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Donor of the Month: Dr. Jim Silver

Wed. Nov. 8, 2023

A close up portrait of Jim smiling

The University of Winnipeg is an institution defined by its location. Born in the downtown area, the University has continued to grow over the last 150 years, spreading its roots from the main campus on Portage Avenue to other areas of the city. The furthest of these roots stretches from the West End neighborhood that hosts the University, across the Logan-CPR railyard and into Winnipeg’s North End. On Selkirk Avenue, one of the main roadways that spans the neighborhood, sits Merchants Corner. Originally the Merchants Hotel, the building had developed a reputation in its later years as a hub for criminal activity. Keen to repurpose the crumbling building, the provincial government purchased the building and turned it over to the University of Winnipeg—thanks in large part to Dr. Jim Silver.

A political science graduate from 1975 who found himself working for his alma mater in the early 80s after receiving his Masters degree from Carleton and PhD from the University of Sussex in England, Jim’s career at UWinnipeg is closely tied to the development of Merchants Corner and the Department of Urban and Inner-City Studies.

“Initially, I had no interest in teaching.” says Jim. “But during my undergrad, I had the opportunity to teach in West Africa for a couple of years as part of the Canadian University Service Overseas (CUSO) program, and I fell in love with it.”

After starting as a professor at the University in 1982, Jim taught political science for the first 25 years of his career. Focused on helping his students learn about the political landscape of urban environments and the conditions affecting the lives of those living in them, Jim’s passion for the inner city helped contribute to the course structure the newly created Department of Urban and Inner-City Studies would use going forward.

“Before 2007, there was no Urban Studies Program that offered courses to students at the University. The Institute of Urban Studies that had been established was for professional research, not undergraduates.” Jim says. “With the creation of the Department, we wanted to incorporate inner-city teachings and viewpoints that our students would be interested in and that would lead to further learning and hands-on research opportunities. Our courses on poverty, law, and more specific topics like low-income housing came to define the program.”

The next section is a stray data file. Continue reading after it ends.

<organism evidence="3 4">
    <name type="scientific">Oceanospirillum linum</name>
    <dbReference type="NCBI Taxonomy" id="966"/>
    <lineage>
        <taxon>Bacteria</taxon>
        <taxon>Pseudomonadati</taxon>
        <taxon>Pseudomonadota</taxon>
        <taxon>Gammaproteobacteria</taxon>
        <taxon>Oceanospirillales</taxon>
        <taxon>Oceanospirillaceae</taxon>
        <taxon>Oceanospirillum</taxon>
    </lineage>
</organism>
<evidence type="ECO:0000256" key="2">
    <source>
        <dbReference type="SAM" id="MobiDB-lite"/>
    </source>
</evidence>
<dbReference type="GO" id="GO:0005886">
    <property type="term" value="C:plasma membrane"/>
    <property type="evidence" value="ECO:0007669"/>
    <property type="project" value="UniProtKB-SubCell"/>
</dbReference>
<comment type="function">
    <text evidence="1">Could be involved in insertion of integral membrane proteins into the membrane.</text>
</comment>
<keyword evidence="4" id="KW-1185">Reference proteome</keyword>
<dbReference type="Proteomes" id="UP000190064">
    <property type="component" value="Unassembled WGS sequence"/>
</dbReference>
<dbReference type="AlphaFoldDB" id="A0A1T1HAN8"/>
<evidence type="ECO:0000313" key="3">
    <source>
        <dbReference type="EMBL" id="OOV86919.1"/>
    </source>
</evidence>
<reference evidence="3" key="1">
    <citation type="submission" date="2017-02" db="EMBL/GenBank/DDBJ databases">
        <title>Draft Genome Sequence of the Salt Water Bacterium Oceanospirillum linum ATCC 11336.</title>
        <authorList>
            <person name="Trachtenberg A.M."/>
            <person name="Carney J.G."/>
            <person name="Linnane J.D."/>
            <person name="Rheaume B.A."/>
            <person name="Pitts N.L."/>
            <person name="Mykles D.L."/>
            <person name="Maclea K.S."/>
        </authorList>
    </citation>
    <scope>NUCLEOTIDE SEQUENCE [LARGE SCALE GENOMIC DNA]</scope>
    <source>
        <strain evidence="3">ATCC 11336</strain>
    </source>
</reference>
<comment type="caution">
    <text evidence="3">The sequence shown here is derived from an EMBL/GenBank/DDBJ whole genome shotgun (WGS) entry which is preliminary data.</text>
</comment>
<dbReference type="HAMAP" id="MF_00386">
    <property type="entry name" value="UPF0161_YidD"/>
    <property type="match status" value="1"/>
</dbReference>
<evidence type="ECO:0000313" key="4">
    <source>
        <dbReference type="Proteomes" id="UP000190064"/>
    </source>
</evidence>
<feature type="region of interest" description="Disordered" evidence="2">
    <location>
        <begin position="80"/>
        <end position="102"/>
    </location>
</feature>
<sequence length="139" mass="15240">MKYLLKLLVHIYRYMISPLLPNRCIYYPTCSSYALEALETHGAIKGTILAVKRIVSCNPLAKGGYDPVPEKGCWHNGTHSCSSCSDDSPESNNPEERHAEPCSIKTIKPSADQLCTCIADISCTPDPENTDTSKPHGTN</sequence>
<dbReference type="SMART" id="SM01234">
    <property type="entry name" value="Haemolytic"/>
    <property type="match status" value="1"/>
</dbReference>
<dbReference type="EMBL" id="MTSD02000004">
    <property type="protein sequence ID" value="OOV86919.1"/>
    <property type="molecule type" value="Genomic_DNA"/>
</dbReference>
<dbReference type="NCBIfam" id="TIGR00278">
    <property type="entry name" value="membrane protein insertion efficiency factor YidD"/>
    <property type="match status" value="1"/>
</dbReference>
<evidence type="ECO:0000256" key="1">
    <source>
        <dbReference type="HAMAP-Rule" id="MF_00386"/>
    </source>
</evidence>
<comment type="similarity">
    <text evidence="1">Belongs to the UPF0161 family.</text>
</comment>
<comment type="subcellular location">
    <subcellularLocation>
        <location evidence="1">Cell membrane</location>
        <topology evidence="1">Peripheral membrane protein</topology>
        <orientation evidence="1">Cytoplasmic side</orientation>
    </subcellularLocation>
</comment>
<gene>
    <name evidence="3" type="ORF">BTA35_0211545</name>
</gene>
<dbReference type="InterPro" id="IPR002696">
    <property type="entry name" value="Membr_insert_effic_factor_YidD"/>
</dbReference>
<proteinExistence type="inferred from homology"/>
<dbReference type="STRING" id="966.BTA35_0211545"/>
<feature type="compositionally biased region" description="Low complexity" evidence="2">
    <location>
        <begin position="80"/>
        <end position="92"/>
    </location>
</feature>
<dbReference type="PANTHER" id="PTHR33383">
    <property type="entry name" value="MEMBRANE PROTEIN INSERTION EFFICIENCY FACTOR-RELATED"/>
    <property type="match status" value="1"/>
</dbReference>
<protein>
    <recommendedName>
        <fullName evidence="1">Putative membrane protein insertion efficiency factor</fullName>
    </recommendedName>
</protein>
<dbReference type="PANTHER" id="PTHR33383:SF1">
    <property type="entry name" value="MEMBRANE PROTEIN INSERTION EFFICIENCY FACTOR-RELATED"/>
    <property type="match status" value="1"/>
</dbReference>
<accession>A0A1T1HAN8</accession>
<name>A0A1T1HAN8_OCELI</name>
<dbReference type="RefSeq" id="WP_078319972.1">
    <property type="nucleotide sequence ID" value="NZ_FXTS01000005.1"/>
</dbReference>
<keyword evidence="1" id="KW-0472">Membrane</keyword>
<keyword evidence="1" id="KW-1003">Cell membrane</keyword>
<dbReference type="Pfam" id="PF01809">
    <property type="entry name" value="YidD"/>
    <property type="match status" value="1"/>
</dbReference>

As one of the key figures who lobbied the provincial government to turn ownership of Merchants Hotel over to the University, Jim comments on how critical it is for a downtown university like UWinnipeg to have a North End campus. “I wanted the Department to be in a prominent and easily accessible part of the North End … for the inner-city students who might not be able to make it to the Portage campus on a consistent basis. Being able to teach in the area allows our University to remain connected to the most vulnerable parts of our city, and gives our institution the ability to help provide for the community by sharing our space with high schools and other groups. The unique pairing we have developed with community partners in the area, especially the CEDA (Community Education Development Association) Pathways to Education program, means we can help young individuals realize that post-secondary education is something they can attain.”

A consistent donor since 1991, Jim has helped support a number of funds over the course of his 37-year tenure. The most recent being the Jim Silver Award, an endowment that was created and funded primarily by Mr. Michael Nesbitt, a businessman and colleague who was a particularly important contributor to the development of Merchants Corner and someone who saw the value in the work Jim had achieved during his working career. “The Jim Silver Award provides financial support to a student in the Department of Urban and Inner-City Studies who is involved with their community and in need of extra funding in order to graduate. Lots of people who want to succeed at university can’t for want of money, and bursaries play a big part in helping enable young people,” says Jim.

In closing, Jim comments, “I believe in the idea of our University and what universities do, and I believe UWinnipeg is an outstanding institution with the ability to transform lives.”

Despite formally retiring, Jim continues to teach part time at Merchants Corner, helping first year students make a successful start in their university career.

Those wishing to give to the Jim Silver Award can do so online or by calling the Foundation at 204-786-9995.